We hypothesize that in the multifactorial mechanisms leading to aneurysm rupture there exists a “driver process” on a cell population level which associates with aneurysm formation. We further hypothesize that these gene signatures will yield plausible drug candidates which map well to population level gene expression.


Data preparation

Data for this study was collected from the open genetic repository Gene Expression Omnibus (GEO)[21]. We searched for studies using only the term “intracranial aneurysm”, specifying human studies with expression profiles available. We then searched the matching datasets for those which included microarray data on both ruptured and unruptured cerebral aneurysm domes, yielding two datasets[22,23] with a cumulative sample size of 33 aneurysms. The first study (GSE13353), compared whole genome expression profiles between ruptured and unruptured intracranial aneurysm walls which were frozen subsequent to operative clipping. The second (GSE15629) used a similar approach and also included samples of middle meningeal artery, though these were omitted from our analysis. The mean age of our merged cohort is 56.5, and the relative proportion of males to females is 36.4% to 63.6%, respectively. Further details of our study cohort can be found in Table 1.

Pre-processing of transcriptomics data

For each study, the microarray data was backgrounded corrected, quantile normalized, and log-2 transformed using the Affy[24] R package. Keeping only genes common to both studies (n = 18028), the datasets were merged, scaled to a global mean and standard deviation of 0 and 1, respectively[25], and batch-corrected using ComBat, a well-established empirical Bayes approach[26]. The resultant data matrix was used during all subsequent analysis.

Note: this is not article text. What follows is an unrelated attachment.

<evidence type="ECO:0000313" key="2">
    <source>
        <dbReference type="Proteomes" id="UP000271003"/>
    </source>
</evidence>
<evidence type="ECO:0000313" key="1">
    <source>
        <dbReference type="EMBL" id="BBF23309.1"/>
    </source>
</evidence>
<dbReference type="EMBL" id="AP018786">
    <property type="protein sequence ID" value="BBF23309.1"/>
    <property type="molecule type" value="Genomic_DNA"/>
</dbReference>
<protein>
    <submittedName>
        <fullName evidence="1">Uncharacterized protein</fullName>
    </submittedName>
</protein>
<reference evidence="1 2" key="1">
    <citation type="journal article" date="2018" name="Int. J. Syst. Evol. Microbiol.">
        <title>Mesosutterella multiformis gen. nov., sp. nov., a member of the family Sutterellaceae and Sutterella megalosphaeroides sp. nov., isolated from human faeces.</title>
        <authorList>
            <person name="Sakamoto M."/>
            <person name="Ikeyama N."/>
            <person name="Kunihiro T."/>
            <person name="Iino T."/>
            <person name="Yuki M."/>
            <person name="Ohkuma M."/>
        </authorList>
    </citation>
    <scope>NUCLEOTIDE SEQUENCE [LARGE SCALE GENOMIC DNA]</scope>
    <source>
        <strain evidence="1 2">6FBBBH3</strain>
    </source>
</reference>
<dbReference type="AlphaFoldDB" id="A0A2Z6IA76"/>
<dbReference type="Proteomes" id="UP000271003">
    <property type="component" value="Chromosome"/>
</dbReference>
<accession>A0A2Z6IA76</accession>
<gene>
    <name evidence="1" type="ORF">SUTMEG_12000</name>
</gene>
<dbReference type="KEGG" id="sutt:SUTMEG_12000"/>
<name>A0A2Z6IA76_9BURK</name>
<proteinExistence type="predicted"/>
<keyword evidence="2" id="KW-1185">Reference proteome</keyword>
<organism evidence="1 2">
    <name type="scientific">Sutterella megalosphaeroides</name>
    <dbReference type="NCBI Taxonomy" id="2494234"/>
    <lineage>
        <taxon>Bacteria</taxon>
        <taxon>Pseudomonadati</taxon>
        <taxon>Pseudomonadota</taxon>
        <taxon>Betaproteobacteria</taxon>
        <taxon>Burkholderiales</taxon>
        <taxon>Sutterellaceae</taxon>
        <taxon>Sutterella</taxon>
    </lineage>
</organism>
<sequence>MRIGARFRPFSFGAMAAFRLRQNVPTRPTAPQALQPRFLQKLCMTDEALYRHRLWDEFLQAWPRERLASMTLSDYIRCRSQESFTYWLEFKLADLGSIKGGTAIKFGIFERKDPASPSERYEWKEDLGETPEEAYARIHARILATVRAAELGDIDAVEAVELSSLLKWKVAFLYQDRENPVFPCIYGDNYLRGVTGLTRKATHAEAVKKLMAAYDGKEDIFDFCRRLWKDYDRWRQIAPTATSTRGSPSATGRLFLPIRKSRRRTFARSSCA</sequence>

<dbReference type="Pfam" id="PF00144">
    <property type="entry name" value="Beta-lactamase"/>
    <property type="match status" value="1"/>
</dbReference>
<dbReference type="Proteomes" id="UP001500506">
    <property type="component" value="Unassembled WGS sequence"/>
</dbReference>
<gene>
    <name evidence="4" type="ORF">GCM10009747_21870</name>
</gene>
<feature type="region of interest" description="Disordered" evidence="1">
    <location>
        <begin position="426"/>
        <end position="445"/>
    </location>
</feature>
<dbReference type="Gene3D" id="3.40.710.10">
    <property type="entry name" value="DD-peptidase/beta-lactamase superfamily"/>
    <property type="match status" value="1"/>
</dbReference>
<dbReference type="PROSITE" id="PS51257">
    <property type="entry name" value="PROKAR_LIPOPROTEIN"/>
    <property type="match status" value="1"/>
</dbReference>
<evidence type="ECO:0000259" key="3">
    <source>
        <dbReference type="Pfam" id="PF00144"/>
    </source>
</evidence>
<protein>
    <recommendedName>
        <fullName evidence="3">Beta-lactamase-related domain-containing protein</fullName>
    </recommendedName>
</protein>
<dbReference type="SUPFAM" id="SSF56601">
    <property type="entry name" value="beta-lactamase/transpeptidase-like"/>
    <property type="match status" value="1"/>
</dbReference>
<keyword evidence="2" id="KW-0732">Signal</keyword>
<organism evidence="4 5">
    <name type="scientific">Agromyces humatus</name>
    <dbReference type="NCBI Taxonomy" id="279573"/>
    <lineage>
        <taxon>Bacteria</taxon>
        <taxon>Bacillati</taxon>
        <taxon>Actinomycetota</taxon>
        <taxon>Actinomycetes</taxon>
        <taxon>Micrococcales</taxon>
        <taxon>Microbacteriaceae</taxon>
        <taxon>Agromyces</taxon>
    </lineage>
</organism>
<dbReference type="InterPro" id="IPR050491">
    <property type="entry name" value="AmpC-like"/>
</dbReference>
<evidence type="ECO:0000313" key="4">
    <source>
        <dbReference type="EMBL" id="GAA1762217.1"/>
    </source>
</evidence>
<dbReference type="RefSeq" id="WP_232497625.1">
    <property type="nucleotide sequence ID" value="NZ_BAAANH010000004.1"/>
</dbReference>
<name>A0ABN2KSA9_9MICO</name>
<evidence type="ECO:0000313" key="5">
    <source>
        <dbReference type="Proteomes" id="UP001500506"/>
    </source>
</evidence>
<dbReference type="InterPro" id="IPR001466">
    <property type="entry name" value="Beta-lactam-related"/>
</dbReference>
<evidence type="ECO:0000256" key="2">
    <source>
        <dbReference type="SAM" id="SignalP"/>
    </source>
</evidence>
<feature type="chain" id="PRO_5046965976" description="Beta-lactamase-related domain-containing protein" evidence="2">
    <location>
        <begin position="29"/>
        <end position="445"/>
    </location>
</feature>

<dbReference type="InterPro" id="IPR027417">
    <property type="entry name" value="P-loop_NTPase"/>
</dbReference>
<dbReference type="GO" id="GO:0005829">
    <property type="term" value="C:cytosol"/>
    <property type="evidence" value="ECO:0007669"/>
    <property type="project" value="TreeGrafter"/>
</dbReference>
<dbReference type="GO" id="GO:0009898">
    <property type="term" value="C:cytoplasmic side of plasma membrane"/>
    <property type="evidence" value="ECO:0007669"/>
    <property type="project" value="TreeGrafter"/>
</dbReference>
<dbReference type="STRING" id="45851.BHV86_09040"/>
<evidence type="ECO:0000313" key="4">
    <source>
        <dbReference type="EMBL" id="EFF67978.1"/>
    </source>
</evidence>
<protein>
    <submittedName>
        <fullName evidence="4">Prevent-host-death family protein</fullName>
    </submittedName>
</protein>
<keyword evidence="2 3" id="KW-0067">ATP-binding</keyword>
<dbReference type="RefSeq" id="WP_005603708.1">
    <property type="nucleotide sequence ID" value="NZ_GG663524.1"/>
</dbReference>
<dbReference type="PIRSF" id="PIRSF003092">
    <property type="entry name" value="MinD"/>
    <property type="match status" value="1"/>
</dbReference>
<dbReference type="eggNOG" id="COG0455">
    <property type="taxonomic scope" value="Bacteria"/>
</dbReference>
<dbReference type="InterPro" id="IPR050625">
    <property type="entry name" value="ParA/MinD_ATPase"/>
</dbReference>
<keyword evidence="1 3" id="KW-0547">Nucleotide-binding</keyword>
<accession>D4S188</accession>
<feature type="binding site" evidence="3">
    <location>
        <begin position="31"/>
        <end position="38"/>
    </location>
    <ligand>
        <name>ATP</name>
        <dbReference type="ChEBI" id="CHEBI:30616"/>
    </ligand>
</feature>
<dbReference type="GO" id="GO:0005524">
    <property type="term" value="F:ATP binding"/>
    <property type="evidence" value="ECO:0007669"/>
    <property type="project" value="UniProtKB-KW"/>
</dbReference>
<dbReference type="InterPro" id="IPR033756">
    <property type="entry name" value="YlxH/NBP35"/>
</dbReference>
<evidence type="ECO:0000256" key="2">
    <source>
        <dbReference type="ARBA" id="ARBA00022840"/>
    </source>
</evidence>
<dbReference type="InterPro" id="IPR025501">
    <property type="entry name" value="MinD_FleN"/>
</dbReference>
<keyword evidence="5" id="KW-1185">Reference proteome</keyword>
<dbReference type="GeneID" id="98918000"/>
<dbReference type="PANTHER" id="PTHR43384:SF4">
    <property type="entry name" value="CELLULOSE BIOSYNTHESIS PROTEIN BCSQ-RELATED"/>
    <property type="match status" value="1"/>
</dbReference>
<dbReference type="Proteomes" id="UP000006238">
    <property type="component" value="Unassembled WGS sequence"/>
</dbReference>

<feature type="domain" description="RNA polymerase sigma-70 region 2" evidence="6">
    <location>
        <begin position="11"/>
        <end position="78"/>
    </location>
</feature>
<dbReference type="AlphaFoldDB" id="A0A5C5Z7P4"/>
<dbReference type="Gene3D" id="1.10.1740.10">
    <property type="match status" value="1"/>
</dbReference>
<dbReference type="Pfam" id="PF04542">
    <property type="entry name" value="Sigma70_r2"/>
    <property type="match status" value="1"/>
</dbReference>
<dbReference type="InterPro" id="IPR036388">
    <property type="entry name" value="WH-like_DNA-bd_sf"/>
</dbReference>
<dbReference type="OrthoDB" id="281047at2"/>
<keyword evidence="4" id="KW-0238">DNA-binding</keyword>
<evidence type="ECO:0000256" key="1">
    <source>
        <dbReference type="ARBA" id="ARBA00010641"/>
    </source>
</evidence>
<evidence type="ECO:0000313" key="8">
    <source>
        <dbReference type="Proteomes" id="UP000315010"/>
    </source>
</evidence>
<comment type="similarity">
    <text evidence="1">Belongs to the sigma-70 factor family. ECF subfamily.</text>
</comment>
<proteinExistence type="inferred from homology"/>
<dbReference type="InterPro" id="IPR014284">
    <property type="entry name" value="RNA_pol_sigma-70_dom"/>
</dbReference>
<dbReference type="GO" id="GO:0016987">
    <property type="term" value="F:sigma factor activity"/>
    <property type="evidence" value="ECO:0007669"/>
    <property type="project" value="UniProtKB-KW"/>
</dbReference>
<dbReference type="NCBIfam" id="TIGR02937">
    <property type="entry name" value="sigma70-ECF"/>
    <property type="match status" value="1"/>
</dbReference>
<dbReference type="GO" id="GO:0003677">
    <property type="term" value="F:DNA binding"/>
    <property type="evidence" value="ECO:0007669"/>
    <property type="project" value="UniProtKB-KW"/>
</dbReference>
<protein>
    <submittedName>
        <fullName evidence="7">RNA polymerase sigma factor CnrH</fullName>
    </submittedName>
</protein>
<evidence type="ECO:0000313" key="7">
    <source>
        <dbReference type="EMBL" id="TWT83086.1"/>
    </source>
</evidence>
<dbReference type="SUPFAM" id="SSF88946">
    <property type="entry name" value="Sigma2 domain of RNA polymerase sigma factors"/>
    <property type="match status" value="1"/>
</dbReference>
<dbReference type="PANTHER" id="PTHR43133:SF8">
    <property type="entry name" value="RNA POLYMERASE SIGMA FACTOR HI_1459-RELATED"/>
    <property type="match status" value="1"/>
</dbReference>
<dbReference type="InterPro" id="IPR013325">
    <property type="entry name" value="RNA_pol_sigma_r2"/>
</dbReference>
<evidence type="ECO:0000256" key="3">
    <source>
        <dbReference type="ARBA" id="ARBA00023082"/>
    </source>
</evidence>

Co-expression network analysis

We used Weighted Gene Co-Expression Network Analysis (WGCNA) to identify biological “modules” (groups of biologically related genes) which map to aneurysm rupture. First, absolute Pearson coefficients were computed between each pair of genes, and the resultant matrix soft-thresholded with a hyperparameter in order to approximate scale-free topology (a desirable configuration for such network analyses). This was ultimately transformed into a biologically-inspired “Topological Overlap Matrix” (TOM) by expressing pairwise gene similarity in terms of their overlapping connectivity profiles, rather than direct expression correlations[27]. Highly similar genes were then grouped into an adaptive hierarchical clustering tree (dendrogram), yielding “modules” of co-expressed genes. The expression of each module is represented by a single meta-gene for each sample; using the first principal component is an established method to compute this value. A detailed description of this well-established methodology is described by Langfelder et al [8].